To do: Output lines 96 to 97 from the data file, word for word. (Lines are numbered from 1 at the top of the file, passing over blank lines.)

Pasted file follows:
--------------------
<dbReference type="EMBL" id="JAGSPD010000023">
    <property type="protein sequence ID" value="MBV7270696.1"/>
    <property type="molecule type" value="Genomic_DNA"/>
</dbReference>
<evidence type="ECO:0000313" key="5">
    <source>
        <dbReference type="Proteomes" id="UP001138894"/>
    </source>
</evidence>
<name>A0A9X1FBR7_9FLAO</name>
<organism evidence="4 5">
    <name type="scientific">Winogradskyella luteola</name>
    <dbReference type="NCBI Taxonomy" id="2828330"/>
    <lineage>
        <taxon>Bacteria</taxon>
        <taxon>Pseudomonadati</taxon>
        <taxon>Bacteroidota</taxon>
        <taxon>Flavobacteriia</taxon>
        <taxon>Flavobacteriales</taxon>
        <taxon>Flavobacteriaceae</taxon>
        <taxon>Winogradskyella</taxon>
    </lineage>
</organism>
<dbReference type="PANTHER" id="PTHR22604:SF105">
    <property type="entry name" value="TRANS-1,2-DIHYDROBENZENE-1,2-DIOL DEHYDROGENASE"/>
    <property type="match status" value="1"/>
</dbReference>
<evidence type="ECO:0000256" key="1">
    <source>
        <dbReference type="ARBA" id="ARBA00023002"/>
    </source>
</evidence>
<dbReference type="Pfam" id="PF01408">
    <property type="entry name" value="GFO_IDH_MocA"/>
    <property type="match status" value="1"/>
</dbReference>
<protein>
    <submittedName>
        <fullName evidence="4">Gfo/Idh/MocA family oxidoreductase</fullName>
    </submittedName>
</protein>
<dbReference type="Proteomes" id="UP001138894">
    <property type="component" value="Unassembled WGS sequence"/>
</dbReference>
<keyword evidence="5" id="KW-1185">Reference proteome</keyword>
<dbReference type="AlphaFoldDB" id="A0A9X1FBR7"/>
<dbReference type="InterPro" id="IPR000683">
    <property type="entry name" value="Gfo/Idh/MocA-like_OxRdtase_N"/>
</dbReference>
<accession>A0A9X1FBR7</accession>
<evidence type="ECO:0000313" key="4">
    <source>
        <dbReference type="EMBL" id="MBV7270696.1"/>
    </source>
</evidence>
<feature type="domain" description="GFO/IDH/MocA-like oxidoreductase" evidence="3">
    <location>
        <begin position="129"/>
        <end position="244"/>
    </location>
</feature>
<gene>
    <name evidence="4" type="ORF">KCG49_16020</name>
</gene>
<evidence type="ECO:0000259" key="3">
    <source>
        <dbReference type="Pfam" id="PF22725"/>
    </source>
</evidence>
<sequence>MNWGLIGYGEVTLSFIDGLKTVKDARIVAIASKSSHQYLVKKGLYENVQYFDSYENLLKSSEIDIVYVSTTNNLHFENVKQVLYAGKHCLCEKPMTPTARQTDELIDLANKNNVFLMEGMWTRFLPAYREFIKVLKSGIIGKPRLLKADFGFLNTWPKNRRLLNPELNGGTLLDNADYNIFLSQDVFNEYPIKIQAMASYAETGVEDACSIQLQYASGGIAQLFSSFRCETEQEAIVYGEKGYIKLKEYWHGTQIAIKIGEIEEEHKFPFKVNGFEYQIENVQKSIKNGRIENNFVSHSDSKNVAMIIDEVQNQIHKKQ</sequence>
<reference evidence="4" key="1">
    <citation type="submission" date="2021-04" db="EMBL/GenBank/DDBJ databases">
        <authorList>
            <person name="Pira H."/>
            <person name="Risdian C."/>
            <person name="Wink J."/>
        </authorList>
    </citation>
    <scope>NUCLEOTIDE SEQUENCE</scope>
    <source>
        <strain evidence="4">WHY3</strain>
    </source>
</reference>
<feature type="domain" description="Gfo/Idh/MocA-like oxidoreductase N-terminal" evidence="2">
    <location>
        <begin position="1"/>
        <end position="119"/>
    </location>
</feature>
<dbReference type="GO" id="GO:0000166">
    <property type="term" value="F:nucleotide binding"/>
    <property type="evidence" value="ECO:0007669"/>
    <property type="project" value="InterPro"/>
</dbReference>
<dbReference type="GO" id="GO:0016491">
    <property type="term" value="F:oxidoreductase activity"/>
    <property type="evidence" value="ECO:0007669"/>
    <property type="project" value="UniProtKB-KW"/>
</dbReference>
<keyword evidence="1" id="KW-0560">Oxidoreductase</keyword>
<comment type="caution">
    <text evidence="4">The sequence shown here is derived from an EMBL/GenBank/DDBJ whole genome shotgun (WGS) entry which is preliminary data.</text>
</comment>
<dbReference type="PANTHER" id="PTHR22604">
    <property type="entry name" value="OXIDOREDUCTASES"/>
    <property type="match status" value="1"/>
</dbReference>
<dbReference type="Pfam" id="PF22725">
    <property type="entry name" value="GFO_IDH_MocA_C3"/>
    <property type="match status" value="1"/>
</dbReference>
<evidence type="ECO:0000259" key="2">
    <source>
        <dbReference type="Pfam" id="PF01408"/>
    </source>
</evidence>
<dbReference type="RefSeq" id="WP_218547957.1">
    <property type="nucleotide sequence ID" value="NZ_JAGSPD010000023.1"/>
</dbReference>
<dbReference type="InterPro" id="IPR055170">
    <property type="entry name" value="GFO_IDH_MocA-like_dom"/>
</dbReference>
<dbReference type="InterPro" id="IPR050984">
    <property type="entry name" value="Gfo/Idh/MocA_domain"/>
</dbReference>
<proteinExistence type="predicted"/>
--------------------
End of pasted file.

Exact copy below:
    <property type="term" value="F:oxidoreductase activity"/>
    <property type="evidence" value="ECO:0007669"/>